When I was a teenager, someone introduced me to Gregorian chant. I was fascinated by its simplicity, by the strange modal sounds, and by the fact that it was difficult to find out much about it. After Vatican II in the 1960s, even the local Catholic church didn’t produce this music, and the only place I heard it was on a scratchy record that a friend’s mother had squirreled away.
I was already a devoted musician, adoring baroque music on my flute and singing folk songs with my guitar. But when I heard this ethereal and ancient music, something in me melted.
At college, the earliest music that could be studied was Baroque, but they insisted on modern instruments and modern tuning. I was frustrated. Not only could I not study the music that spoke to me, but I couldn’t even do their music as it would have been performed when it was new.
Then someone in my theory class introduced me to a group called Steeleye Span, who performed Renaissance music, sometimes as intended, sometimes with a modern spin. I was thunderstruck. I’d performed at Renaissance Faires and played in recorder ensembles for years, but at last, someone was having FUN with the music.
That’s when I started noticing an attitude in the music department. People made proclamations, waxing didactic over the slightest imperfection or unresolved chord. They seemed to want to take all the joy out of making music, to squelch the passion. That didn’t seem right to me. Learning about what made music good shouldn’t prevent the music from being good.
So I took a jazz class. I knew nothing about jazz, wasn’t even sure that I liked jazz. But they asked us to improvise, and although there were rules, no one told us that we didn’t do it right and there was a certain joy to making music again. I always felt like I didn’t quite fit in, though. When it was my turn to solo, I tended to play these floating wisps of melodies, more contemplative than exhilarating. I enjoyed it, but I always felt that what was expected from a jazz flutist was something more extravagant and elaborate than my haunting moans. Through these sounds, I brought the baroque sensibility of an internal journey with me, and it didn’t seem like anyone else was doing that. I didn’t stick with jazz for long.
Out in the working world, I tripped over the drone. My refrigerator made a drone, the bathroom fan, elevators, leaf blowers—I found drones everywhere. I’d sing against them, play my flute or recorder against them, hear them in my head on walks in the wilderness and hum into them. And there was nothing I loved more than a good echo-y cave. I’d sing into it, listening to my my own internal drone like the hum of bees. My friends listened. I didn’t know it then, but I was discovering an ancient tradition.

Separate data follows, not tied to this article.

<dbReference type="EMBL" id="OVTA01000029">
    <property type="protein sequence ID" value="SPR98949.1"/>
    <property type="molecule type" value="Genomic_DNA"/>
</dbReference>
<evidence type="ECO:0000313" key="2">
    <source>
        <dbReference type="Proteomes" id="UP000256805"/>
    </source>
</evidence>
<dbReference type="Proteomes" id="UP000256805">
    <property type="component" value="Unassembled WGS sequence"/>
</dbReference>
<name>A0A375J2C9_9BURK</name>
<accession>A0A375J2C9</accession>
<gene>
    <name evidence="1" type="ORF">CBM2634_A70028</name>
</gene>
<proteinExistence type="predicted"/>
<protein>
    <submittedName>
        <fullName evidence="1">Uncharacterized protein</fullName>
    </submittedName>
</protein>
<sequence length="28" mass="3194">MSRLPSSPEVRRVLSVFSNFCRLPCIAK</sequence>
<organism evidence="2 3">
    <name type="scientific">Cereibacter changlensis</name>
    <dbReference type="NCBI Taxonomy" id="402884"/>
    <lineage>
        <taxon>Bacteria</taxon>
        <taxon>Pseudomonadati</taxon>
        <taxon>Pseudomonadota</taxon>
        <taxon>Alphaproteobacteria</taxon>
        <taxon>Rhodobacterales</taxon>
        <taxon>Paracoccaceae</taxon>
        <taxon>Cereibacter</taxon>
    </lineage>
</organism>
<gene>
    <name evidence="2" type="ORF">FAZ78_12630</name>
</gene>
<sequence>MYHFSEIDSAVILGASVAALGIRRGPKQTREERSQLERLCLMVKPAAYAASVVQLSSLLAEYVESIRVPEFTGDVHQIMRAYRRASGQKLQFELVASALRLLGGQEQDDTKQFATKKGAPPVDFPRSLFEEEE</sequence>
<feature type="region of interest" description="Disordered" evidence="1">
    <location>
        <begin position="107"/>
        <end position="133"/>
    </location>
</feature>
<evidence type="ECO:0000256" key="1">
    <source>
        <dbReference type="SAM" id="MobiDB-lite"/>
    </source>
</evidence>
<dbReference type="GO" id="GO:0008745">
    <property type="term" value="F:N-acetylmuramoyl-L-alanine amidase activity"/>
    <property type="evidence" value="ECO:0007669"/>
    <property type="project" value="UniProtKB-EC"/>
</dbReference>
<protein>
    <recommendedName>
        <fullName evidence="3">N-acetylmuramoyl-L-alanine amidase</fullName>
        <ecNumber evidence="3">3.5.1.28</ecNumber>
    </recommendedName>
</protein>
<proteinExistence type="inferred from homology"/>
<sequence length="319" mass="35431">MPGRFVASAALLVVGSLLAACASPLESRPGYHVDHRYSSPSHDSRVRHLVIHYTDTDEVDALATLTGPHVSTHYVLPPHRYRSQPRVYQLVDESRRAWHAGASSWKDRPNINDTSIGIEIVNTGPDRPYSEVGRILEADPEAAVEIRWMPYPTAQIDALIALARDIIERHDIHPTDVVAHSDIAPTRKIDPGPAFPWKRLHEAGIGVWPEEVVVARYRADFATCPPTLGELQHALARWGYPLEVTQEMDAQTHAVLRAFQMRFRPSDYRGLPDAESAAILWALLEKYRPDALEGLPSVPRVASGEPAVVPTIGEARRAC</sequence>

I began to learn that chant was everywhere, that all cultures chanted, ancient and new, that some used rhythm, some used a drone, some used neither, and some used both. My fascination grew. Somewhere along the way as I bounced from culture to culture in my exploration—and I honestly don’t remember where or when—I heard the songs of Hildegard von Bingen.
What struck me most about Hildegard was that her songs resembled my old meanderings on the flute in jazz class. There was something celebratory about both, something innocent and pure. It was a shared internal journey. I was hooked.
A few years later, I took a week-long course from the San Francisco Early Music Society’s Medieval Workshop. Several things happened there that were life-altering. The first was that someone who already knew a lot about Medieval music asked the teacher, Margriet Tindemans, how something would have been done. Margriet said the words that changed the way I felt about being a musician forever.
She said, “I don’t know.”
It was the most freeing thing I’d ever heard. Here was an internationally known expert admitting quite comfortably that she didn’t know something. She explained that music from this period was poorly documented because music notation was in its infancy then, and so any opinion she might express would just be a guess. What a revelation!
After the pompous know-it-alls at college, I was stunned. How wonderful to be on the cutting edge of knowledge like this! How satisfying that my ignorant and bumbling guess was as likely to be correct as that of a world-wide expert!
Then, I took another class, from Karen Clark, about Hildegard’s “Ordo Virtutem.” There it was again—another expert saying that she couldn’t be certain, but that she sang it in a way that suited her. And when Karen sang Hildegard, my heart stopped a little bit.
I became a Hildegard addict at that point.
At that time, the historically informed early music performance movement was about 15 years old (it was the mid-90s). Recordings, concerts, and generally available writings about it began to be available. The invention of CDs made it easier to obtain.
I became a Hildegard glutton. More than 15 years later, I’m still stuffing myself as full of Hildegard’s music as I can.